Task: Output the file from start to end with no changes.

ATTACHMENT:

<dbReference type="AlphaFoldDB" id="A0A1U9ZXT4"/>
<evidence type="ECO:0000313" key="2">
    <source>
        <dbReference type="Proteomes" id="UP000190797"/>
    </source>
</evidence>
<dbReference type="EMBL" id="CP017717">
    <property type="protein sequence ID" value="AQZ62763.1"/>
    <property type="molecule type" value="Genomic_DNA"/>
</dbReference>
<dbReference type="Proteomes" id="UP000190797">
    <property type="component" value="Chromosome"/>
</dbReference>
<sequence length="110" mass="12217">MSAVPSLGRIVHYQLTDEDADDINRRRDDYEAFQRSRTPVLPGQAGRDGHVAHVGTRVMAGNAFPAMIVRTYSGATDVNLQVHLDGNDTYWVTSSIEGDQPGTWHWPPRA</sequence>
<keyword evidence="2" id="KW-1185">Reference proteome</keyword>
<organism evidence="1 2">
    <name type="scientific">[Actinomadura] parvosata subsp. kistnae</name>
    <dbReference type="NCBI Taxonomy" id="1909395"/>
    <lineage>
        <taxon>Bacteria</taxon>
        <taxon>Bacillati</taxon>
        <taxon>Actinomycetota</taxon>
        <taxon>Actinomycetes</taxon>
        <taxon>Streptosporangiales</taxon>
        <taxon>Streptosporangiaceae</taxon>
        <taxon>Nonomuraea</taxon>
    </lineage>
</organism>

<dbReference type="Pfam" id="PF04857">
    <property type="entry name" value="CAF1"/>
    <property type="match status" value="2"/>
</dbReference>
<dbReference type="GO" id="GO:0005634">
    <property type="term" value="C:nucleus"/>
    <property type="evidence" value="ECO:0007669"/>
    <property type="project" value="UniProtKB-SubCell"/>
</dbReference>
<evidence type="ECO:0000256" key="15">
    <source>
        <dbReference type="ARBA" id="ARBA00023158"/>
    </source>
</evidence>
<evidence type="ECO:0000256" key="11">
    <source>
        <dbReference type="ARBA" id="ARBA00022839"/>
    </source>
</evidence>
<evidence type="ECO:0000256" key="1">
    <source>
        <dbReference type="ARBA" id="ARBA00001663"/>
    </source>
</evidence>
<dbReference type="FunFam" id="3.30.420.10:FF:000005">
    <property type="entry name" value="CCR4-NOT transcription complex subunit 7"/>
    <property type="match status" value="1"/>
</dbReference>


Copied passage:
<dbReference type="AlphaFoldDB" id="A0A1U9ZXT4"/>
<evidence type="ECO:0000313" key="2">
    <source>
        <dbReference type="Proteomes" id="UP000190797"/>
    </source>
</evidence>
<dbReference type="EMBL" id="CP017717">
    <property type="protein sequence ID" value="AQZ62763.1"/>
    <property type="molecule type" value="Genomic_DNA"/>
</dbReference>
<dbReference type="Proteomes" id="UP000190797">
    <property type="component" value="Chromosome"/>
</dbReference>
<sequence length="110" mass="12217">MSAVPSLGRIVHYQLTDEDADDINRRRDDYEAFQRSRTPVLPGQAGRDGHVAHVGTRVMAGNAFPAMIVRTYSGATDVNLQVHLDGNDTYWVTSSIEGDQPGTWHWPPRA</sequence>
<keyword evidence="2" id="KW-1185">Reference proteome</keyword>
<organism evidence="1 2">
    <name type="scientific">[Actinomadura] parvosata subsp. kistnae</name>
    <dbReference type="NCBI Taxonomy" id="1909395"/>
    <lineage>
        <taxon>Bacteria</taxon>
        <taxon>Bacillati</taxon>
        <taxon>Actinomycetota</taxon>
        <taxon>Actinomycetes</taxon>
        <taxon>Streptosporangiales</taxon>
        <taxon>Streptosporangiaceae</taxon>
        <taxon>Nonomuraea</taxon>
    </lineage>
</organism>

<dbReference type="Pfam" id="PF04857">
    <property type="entry name" value="CAF1"/>
    <property type="match status" value="2"/>
</dbReference>
<dbReference type="GO" id="GO:0005634">
    <property type="term" value="C:nucleus"/>
    <property type="evidence" value="ECO:0007669"/>
    <property type="project" value="UniProtKB-SubCell"/>
</dbReference>
<evidence type="ECO:0000256" key="15">
    <source>
        <dbReference type="ARBA" id="ARBA00023158"/>
    </source>
</evidence>
<evidence type="ECO:0000256" key="11">
    <source>
        <dbReference type="ARBA" id="ARBA00022839"/>
    </source>
</evidence>
<evidence type="ECO:0000256" key="1">
    <source>
        <dbReference type="ARBA" id="ARBA00001663"/>
    </source>
</evidence>
<dbReference type="FunFam" id="3.30.420.10:FF:000005">
    <property type="entry name" value="CCR4-NOT transcription complex subunit 7"/>
    <property type="match status" value="1"/>
</dbReference>